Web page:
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    Re: Equinoctial storms
    From: Frank Reed
    Date: 2011 Sep 18, 18:40 -0700

    The New York Times was certainly a lot more fun back in those days when it was still a local paper. I enjoyed the author's excuse that sometimes the equinoctial storm might be 3 or 4 or even 5 months after the equinox. Now there's the best kind of theory: a theory that can never be wrong. Of course there are indeed frequent storms relatively near the autumnal equinox on the Atlantic coast of the US since that is close to the peak for land-falling tropical cyclones. It's a coincidence that helped reinforce the old legend.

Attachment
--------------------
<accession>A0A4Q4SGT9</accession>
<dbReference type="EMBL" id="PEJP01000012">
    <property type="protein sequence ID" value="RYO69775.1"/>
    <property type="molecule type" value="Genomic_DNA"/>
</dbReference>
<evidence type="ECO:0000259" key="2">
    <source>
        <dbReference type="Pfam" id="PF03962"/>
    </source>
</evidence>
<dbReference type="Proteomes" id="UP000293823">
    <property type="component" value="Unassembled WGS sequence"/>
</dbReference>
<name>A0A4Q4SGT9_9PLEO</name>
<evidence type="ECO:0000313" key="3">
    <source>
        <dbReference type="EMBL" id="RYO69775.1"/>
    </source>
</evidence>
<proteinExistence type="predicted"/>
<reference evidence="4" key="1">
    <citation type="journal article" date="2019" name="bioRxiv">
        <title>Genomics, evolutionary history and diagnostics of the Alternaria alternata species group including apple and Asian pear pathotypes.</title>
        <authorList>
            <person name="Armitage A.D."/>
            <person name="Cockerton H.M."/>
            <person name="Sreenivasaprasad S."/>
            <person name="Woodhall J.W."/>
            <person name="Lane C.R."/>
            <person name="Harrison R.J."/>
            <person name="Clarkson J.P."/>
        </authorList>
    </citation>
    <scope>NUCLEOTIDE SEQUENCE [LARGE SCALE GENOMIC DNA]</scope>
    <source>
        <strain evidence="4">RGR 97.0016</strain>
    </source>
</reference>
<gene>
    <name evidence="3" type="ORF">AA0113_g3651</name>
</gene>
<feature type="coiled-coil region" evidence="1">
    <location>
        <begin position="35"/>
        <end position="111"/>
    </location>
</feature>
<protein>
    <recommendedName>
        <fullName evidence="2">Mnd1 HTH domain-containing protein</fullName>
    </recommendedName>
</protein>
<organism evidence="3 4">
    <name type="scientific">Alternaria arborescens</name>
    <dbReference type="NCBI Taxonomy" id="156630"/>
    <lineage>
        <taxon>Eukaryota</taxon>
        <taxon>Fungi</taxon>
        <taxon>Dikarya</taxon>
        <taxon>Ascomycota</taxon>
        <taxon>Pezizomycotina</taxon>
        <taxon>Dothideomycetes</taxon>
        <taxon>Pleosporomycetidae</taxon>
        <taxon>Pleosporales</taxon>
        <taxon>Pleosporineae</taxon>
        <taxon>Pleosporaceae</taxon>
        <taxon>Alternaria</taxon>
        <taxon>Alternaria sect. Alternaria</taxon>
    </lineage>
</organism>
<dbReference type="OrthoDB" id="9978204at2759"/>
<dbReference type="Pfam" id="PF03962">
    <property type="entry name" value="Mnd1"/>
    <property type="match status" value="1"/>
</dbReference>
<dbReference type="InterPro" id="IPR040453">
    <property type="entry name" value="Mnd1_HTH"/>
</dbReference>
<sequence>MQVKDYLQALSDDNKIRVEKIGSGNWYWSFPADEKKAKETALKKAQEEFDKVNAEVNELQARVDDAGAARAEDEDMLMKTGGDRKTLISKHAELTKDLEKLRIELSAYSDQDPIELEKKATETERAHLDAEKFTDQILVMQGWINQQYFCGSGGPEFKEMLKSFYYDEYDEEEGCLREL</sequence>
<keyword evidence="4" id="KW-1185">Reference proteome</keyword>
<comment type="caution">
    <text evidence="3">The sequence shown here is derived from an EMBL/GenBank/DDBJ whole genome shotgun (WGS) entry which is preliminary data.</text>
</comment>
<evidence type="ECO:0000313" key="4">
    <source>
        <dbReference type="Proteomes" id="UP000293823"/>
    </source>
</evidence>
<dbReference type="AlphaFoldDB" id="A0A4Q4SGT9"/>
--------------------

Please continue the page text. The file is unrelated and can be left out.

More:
Lasting into the 19th century there was also a belief that the change of the Moon (Full or New) was associated with storms and changes in the weather. Even Bligh on the Bounty in 1788 proposed to wait for the change of the Moon after they had been beaten back by gales near Cape Horn.

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